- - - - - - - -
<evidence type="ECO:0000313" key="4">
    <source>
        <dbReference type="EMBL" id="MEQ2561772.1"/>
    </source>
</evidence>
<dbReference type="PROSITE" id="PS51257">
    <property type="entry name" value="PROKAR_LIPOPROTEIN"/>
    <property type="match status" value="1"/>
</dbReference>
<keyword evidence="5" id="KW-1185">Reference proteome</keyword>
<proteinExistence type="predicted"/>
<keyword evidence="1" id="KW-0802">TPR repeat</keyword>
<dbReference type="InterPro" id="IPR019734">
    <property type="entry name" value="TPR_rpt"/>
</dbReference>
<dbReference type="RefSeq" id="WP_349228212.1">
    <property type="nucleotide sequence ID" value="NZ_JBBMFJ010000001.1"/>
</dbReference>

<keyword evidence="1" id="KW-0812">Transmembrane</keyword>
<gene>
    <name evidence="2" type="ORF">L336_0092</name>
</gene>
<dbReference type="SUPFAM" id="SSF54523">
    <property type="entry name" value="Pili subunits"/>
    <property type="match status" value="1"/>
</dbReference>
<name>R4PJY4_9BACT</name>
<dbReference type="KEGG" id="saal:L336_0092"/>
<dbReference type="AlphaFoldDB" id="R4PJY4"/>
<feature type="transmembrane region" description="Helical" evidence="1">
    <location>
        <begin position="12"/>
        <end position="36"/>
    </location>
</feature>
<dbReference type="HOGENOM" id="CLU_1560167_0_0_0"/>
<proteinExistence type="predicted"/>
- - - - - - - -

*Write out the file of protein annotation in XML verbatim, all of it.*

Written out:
<evidence type="ECO:0000313" key="4">
    <source>
        <dbReference type="EMBL" id="MEQ2561772.1"/>
    </source>
</evidence>
<dbReference type="PROSITE" id="PS51257">
    <property type="entry name" value="PROKAR_LIPOPROTEIN"/>
    <property type="match status" value="1"/>
</dbReference>
<keyword evidence="5" id="KW-1185">Reference proteome</keyword>
<proteinExistence type="predicted"/>
<keyword evidence="1" id="KW-0802">TPR repeat</keyword>
<dbReference type="InterPro" id="IPR019734">
    <property type="entry name" value="TPR_rpt"/>
</dbReference>
<dbReference type="RefSeq" id="WP_349228212.1">
    <property type="nucleotide sequence ID" value="NZ_JBBMFJ010000001.1"/>
</dbReference>

<keyword evidence="1" id="KW-0812">Transmembrane</keyword>
<gene>
    <name evidence="2" type="ORF">L336_0092</name>
</gene>
<dbReference type="SUPFAM" id="SSF54523">
    <property type="entry name" value="Pili subunits"/>
    <property type="match status" value="1"/>
</dbReference>
<name>R4PJY4_9BACT</name>
<dbReference type="KEGG" id="saal:L336_0092"/>
<dbReference type="AlphaFoldDB" id="R4PJY4"/>
<feature type="transmembrane region" description="Helical" evidence="1">
    <location>
        <begin position="12"/>
        <end position="36"/>
    </location>
</feature>
<dbReference type="HOGENOM" id="CLU_1560167_0_0_0"/>
<proteinExistence type="predicted"/>